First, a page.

In Fun Home, Bechdel used literature, concepts of sexual identity, and even mythology to explore and illuminate her relationship with her father. In this book, despite the forays into the work of Virginia Woolf (which, while interesting, seem to fit least easily into what is going on), she uses mainly the language and insights of psychoanalysis and therapy to explore the ways in which her mother has hurt and empowered her. And while this book lacks none of the detailed hyperfocus on her own particular past that one would expect, it comes across as a much more universal story than Fun Home . . . about the ways in which our mothers, in general, hurt and empower us - even if the specifics of our relationships with our mothers vary from hers.
Despite Bechdel's willingness to dig deep into her own emotions, the intellectualized nature of her relationship with her mother kept me at a distance for most of the book. The book engaged my brain quite deeply (there are a few exceptions that are moving, such as the scene about midway through the book when, as a young woman, she hangs up on her mother during a telephone conversation). Then, in the last few pages, it felt as if everything came together emotionally and I was moved to tears. Rather than being a deficiency in the book, I feel as if this was close to what she must have intended. To think, and think, and think . . . and then suddenly to feel so intensely.
What a gift.
Unlike "Fun Home," which focused primarily on Bechdel's relationship with her father, "Are You My Mother" is focused primarily on Bechdel's examination of herself. Yes, her relationship with her mother plays a crucial role in the book, but more than anything it's a starting point for Bechdel to examine her life, the decisions she's made and how she got there. In many ways this book is an examination of self, of the inner psyche and how it functions. Bechdel takes us on a nonlinear journey of her life, how her mother has impacted decisions she made and impacted how Bechdel feels about herself--seemingly overwhelmed with the world around her, and it's also Alison's search for those that she wanted as a mother (hence the title), those that would provide her with the love and the encouragement that she so desperately wanted and needed.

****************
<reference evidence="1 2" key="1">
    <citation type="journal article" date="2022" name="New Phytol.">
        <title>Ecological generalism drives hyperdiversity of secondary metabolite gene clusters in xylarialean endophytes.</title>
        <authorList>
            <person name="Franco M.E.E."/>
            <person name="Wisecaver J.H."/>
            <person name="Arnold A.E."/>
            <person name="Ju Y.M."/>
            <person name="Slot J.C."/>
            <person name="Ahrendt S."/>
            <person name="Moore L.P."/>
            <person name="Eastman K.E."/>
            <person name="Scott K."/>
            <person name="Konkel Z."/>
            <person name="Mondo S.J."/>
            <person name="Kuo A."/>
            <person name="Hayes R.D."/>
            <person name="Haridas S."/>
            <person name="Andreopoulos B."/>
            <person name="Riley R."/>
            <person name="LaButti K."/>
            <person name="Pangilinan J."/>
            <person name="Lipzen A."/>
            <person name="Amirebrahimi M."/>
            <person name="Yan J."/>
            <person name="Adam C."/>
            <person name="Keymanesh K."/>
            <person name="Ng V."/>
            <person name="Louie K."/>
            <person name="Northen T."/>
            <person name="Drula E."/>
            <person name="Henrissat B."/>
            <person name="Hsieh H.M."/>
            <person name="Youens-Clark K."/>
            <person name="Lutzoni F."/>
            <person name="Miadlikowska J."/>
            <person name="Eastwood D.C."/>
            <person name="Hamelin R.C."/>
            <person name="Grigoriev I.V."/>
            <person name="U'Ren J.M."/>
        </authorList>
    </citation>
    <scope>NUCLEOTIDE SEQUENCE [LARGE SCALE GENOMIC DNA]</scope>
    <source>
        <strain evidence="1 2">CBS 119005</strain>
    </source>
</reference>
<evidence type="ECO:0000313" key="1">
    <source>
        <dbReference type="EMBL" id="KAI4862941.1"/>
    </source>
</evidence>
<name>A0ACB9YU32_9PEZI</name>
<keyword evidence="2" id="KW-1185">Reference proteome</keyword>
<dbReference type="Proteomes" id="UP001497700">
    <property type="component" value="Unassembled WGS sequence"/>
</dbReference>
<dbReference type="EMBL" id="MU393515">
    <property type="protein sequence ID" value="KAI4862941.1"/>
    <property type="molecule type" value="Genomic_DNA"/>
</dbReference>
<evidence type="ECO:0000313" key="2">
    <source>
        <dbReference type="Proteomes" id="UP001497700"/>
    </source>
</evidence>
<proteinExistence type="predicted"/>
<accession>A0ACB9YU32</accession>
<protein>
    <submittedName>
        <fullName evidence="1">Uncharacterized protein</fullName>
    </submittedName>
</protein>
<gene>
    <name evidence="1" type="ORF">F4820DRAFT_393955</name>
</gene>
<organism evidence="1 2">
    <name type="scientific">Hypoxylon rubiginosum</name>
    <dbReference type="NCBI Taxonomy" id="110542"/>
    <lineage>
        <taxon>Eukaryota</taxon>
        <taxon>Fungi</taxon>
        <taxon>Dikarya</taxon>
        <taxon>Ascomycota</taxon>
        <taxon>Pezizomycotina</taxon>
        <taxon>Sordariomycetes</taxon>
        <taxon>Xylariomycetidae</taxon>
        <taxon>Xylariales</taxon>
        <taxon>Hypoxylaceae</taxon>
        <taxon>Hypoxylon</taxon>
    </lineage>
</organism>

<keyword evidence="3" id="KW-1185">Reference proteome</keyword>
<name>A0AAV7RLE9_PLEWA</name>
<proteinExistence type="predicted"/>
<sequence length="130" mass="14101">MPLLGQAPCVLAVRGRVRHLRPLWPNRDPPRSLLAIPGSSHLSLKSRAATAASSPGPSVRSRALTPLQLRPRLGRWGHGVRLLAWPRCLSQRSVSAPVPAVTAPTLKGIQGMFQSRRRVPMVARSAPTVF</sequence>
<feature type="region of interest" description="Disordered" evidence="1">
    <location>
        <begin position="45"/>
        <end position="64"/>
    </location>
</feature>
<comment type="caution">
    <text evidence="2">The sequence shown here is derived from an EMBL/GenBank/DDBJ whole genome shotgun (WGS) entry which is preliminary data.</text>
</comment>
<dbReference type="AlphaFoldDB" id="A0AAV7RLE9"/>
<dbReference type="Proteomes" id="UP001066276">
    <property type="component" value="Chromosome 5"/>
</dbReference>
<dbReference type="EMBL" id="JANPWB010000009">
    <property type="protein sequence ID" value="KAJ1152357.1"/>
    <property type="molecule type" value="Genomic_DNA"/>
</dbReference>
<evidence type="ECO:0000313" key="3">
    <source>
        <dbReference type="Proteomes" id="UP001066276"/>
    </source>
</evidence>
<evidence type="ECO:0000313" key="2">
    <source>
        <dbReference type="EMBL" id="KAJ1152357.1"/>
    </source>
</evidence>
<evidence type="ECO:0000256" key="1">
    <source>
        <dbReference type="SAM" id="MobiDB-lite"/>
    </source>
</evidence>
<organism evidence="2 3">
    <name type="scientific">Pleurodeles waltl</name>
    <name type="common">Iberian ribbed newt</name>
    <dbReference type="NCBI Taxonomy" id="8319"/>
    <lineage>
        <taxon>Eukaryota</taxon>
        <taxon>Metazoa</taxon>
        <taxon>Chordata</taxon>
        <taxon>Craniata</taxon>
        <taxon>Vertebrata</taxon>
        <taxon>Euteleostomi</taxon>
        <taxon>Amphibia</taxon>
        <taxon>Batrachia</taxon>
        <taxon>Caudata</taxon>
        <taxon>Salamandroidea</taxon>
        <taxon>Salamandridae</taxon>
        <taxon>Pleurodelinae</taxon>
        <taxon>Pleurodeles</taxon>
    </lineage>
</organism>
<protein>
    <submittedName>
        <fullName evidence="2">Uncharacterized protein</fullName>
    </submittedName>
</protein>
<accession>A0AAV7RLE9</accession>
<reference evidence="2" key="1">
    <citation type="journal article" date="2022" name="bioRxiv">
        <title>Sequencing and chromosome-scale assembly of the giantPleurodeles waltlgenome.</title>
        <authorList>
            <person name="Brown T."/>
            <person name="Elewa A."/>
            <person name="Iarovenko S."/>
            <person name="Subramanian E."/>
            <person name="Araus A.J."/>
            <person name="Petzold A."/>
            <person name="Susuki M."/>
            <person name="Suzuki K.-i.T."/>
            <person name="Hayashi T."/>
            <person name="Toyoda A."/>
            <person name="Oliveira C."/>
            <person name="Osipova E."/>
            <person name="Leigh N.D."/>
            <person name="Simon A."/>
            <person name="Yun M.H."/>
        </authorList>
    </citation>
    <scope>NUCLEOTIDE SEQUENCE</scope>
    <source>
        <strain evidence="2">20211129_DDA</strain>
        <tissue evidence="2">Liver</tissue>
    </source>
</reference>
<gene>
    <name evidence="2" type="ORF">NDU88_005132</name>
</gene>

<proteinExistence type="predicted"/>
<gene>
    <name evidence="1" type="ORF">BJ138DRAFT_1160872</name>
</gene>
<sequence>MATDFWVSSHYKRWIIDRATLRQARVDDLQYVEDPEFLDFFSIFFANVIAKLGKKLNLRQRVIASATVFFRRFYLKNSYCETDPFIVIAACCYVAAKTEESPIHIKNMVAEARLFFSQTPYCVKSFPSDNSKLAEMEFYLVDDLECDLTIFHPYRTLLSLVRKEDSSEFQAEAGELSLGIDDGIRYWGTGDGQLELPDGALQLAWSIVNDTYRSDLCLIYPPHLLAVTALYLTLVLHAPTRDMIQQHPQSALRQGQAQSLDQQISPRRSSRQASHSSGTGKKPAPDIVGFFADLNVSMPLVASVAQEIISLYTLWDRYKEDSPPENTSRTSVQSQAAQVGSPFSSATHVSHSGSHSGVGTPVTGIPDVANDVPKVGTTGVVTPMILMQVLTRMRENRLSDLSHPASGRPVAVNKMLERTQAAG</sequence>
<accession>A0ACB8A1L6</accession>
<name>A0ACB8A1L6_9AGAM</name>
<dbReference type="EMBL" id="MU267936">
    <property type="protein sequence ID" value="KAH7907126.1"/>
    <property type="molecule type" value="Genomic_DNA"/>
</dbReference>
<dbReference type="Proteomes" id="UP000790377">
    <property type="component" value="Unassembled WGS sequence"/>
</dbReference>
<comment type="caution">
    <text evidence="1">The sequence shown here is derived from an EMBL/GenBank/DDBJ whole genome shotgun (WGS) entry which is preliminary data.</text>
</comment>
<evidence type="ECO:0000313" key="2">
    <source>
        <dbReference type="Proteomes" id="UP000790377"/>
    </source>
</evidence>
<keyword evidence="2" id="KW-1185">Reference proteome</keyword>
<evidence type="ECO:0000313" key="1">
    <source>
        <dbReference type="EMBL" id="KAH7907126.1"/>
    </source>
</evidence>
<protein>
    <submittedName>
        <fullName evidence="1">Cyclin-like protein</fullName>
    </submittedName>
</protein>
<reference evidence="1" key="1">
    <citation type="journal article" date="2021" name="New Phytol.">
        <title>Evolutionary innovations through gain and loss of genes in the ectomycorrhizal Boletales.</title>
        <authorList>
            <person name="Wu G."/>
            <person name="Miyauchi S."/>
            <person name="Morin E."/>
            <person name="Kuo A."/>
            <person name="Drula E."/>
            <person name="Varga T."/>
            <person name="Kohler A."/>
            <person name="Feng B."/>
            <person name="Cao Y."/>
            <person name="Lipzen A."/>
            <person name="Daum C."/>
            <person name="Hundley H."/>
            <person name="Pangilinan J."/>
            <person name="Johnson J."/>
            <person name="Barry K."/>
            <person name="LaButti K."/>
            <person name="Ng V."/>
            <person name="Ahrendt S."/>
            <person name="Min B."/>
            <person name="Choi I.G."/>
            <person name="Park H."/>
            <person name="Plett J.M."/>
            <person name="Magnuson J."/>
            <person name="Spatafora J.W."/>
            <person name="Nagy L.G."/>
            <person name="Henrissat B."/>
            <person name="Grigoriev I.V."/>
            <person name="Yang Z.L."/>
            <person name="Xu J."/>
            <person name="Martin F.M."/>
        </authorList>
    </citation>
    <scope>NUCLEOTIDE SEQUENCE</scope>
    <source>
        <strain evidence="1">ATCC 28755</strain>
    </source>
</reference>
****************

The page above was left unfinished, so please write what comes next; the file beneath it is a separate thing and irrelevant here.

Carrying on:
Bechdel depends heavily on psychology in this book, sometimes a bit too heavily, to analyze her dreams, her relationships, and the paths that she's taken in life. At times it almost feels like we need a psychology textbook next to us to understand some of the terms and definitions she tosses us and at other times it feels like we are reading a textbook and sometimes overwhelming in cases. It's the one reason why I marked the book down to four stars is that I often felt like I was getting lost in a psychology class that I didn't sign up to take. And yet...the psychological elements in the book provide insight into how Alison sees herself, which is what book is really about. It's her journey, perhaps even a healing process, to help her understand herself and the world that she lives in. In many ways the book reminds me of "Stitches," another artists attempt to use a book for healing.
Bechdel's artwork is still powerful and beautiful. Continuing to use the pen and ink and blue gray inkwashes she used so effectively in "Fun Home," Alison adds a new twist with using red ink washes to give in greater depths to the images that she draws. Her characters come to life, often seemingly to move of their own free will and in the scenes when Alison plunges into deep waters it feels like we're there with her. And I've always loved how she has the ability to capture facial expressions, especially with the young children in the books. You can feel the joy, the confusion, and the sadness coming off of the pages.
This is probably one of the most complicated books I've read in a long time. It's one that I had to stop every so often and go back and reread pages to see what I missed. And it's going to be a book that's going to be difficult to recommend because the psychological analysis is going to make people uneasy as we plunge into Alison's mind to see how she sees the world. And yet I'll recommend it anyway and it's one that has a permanent spot on my shelf.